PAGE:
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Proceedings Paper

Plasmonic nanogap structures studied via cathodoluminescence imaging
Author(s): Stephen J. Bauman; Qigeng Yan; Mourad Benamara; Joseph B. Herzog
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Paper Abstract

Cathodoluminescence makes use of the beam raster capabilities of a scanning electron microscope to excite electrons in a sample and collects the luminescent light to produce images or obtain spectra that can reveal useful information about the sample. This technique has been shown to be particularly interesting for studying the plasmonic oscillations of metallic nanostructures. A recently developed fabrication technique has allowed for the creation of sub-10 nm gaps between metallic nanostructures for use as plasmonically active samples that can be tailored for various potential applications. The high degree of control over the geometries capable of being fabricated via this nanomasking technique allow for unique types of structures that are otherwise difficult to fabricate. In this work, the plasmonic response of metallic structures separated by sub-10 nm gaps is studied via CL imaging. Hyperspectral images can demonstrate the effectiveness with which various geometries produce specific wavelength resonances. The results can be helpful in determining which structures are optimal for specific applications based on these resonances. Also, the images can help to guide future fabrication, as the plasmon modes become better understood.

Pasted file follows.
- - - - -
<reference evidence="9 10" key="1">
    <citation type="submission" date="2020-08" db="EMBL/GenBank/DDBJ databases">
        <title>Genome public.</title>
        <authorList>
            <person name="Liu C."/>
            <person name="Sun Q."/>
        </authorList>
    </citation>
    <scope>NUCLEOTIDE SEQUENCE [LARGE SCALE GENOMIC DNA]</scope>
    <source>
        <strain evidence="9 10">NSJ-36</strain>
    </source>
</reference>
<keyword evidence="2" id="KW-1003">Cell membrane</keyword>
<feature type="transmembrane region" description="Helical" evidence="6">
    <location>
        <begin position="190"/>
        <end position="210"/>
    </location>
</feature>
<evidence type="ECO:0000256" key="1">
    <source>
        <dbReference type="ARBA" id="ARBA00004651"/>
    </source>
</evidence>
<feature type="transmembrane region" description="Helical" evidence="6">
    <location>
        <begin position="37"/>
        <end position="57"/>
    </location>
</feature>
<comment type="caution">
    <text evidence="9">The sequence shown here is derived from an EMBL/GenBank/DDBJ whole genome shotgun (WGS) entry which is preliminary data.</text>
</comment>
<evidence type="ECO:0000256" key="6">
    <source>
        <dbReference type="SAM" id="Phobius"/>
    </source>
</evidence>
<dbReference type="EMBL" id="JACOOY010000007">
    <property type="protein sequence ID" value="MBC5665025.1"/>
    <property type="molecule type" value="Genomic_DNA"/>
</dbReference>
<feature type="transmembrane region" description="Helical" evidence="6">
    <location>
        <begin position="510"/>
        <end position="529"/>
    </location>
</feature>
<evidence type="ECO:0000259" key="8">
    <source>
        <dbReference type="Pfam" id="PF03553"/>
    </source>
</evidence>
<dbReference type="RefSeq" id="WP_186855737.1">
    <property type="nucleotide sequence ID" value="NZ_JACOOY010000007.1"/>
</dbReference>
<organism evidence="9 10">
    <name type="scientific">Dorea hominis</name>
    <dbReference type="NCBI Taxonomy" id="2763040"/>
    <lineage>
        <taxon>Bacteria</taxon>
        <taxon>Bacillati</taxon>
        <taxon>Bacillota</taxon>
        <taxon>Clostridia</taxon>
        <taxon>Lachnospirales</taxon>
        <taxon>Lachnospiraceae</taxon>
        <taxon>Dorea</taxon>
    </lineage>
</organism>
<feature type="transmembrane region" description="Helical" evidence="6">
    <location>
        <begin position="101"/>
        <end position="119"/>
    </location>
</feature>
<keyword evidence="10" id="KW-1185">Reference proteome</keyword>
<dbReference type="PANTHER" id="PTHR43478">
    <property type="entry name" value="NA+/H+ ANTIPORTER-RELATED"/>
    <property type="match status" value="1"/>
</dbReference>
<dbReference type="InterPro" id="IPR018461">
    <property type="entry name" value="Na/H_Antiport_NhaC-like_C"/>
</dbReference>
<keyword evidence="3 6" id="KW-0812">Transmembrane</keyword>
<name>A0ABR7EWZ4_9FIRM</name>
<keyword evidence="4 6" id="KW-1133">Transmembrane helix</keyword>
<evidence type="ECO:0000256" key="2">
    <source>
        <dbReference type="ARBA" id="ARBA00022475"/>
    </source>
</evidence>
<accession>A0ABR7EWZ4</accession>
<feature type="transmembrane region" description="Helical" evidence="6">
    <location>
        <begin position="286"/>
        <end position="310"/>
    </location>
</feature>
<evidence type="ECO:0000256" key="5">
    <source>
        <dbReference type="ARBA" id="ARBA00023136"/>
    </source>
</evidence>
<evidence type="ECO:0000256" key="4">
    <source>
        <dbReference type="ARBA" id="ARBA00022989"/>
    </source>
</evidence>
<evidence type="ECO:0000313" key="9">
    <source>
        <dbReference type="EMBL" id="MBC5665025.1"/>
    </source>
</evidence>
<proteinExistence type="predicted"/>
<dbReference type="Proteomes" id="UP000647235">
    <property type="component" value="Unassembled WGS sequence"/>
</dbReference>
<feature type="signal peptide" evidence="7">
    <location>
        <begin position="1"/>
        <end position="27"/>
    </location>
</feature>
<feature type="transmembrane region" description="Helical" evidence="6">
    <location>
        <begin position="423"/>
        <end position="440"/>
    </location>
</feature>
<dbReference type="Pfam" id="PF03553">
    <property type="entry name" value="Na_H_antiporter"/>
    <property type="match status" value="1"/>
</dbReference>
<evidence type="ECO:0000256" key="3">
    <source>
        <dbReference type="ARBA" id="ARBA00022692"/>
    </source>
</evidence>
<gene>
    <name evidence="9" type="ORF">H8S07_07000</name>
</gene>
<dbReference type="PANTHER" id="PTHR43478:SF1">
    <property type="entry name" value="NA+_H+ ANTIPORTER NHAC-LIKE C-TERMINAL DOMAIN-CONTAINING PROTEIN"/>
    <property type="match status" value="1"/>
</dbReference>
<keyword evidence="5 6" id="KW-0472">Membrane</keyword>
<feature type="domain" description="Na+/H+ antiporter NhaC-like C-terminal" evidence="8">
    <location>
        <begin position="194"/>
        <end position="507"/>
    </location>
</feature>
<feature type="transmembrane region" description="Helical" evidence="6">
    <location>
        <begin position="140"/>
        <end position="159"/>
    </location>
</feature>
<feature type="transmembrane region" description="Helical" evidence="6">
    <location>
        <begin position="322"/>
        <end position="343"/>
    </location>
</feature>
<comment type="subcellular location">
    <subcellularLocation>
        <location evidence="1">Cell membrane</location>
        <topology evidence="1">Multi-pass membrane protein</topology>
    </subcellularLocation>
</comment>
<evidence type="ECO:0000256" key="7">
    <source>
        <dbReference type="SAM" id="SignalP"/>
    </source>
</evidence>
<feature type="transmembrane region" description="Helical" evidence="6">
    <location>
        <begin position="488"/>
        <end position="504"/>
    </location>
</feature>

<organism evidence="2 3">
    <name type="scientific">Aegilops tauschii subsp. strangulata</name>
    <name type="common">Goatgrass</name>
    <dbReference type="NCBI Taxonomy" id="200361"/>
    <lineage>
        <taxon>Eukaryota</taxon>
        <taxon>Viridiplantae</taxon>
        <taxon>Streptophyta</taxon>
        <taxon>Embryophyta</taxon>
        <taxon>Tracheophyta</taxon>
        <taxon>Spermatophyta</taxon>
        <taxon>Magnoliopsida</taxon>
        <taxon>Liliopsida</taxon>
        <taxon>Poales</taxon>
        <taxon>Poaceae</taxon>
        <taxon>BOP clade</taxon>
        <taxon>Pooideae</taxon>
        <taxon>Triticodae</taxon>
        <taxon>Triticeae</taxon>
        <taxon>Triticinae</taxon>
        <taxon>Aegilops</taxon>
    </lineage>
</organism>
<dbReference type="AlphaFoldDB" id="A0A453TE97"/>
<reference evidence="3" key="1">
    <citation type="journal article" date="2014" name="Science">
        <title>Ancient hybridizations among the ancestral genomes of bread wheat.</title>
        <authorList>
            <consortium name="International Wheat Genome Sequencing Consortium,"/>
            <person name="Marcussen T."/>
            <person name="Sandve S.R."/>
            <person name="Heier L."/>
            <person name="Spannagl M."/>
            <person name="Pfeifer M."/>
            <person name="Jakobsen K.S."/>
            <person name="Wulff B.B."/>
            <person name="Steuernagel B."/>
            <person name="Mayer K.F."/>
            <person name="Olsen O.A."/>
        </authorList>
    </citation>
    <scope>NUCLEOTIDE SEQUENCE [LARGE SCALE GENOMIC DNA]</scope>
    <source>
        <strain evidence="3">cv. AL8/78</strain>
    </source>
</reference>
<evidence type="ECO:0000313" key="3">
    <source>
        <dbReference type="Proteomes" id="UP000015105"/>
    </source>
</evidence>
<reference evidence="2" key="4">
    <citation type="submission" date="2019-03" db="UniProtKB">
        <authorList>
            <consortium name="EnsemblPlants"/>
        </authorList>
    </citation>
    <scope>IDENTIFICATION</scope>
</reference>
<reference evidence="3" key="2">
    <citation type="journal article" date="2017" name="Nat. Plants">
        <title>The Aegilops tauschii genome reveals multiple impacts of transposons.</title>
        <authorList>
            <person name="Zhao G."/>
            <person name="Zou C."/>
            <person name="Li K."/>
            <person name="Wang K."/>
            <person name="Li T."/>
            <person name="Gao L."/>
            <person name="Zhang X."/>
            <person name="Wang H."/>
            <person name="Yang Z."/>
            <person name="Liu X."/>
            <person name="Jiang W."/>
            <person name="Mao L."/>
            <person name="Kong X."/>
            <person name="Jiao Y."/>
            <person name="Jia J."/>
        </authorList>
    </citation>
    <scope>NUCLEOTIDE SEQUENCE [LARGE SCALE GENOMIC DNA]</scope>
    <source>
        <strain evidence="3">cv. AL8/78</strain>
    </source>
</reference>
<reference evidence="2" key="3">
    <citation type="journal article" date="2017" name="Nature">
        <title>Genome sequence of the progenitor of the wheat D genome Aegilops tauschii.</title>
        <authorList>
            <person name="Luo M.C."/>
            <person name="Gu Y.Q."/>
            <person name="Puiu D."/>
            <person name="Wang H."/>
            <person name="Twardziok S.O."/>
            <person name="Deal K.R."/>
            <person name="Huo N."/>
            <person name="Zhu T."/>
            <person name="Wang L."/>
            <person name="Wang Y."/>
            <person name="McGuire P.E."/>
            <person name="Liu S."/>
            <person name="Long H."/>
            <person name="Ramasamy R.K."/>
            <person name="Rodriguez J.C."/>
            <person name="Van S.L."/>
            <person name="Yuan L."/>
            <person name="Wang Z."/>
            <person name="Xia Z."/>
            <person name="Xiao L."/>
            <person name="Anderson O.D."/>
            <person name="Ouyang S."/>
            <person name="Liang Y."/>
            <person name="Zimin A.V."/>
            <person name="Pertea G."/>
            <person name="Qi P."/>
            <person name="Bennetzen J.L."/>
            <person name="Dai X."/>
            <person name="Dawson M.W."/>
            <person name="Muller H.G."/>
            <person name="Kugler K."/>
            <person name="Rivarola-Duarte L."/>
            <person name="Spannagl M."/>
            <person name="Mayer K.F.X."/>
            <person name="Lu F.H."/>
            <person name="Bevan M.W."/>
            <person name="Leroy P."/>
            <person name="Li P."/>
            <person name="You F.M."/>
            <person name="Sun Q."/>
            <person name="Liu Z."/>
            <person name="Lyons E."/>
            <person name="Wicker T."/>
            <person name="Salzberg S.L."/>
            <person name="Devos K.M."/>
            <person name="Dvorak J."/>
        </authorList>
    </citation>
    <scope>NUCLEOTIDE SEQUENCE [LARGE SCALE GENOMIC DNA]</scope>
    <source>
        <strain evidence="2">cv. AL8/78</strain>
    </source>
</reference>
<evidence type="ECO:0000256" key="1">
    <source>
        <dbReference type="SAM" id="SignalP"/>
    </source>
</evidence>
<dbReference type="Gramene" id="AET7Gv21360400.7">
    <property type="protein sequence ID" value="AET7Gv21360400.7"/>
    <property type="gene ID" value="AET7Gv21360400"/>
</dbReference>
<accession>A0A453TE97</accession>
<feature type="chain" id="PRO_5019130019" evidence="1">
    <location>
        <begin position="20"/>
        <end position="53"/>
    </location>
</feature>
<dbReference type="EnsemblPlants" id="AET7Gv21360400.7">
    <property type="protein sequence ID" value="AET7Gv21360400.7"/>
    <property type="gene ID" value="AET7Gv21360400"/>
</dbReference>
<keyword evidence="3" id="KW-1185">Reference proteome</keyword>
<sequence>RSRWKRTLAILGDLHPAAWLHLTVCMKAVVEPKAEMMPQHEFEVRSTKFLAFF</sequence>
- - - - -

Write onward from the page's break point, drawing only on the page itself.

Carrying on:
Paper Details

Date Published: 25 August 2017
PDF: 6 pages
Proc. SPIE 10346, Plasmonics: Design, Materials, Fabrication, Characterization, and Applications XV, 1034607 (25 August 2017); doi: 10.1117/12.2274085
Show Author Affiliations
Stephen J. Bauman, Univ. of Arkansas (United States)
Qigeng Yan, Univ. of Arkansas (United States)
Mourad Benamara, Univ. of Arkansas (United States)
Joseph B. Herzog, Univ. of Arkansas (United States)

Published in SPIE Proceedings Vol. 10346:
Plasmonics: Design, Materials, Fabrication, Characterization, and Applications XV
Din Ping Tsai; Takuo Tanaka, Editor(s)

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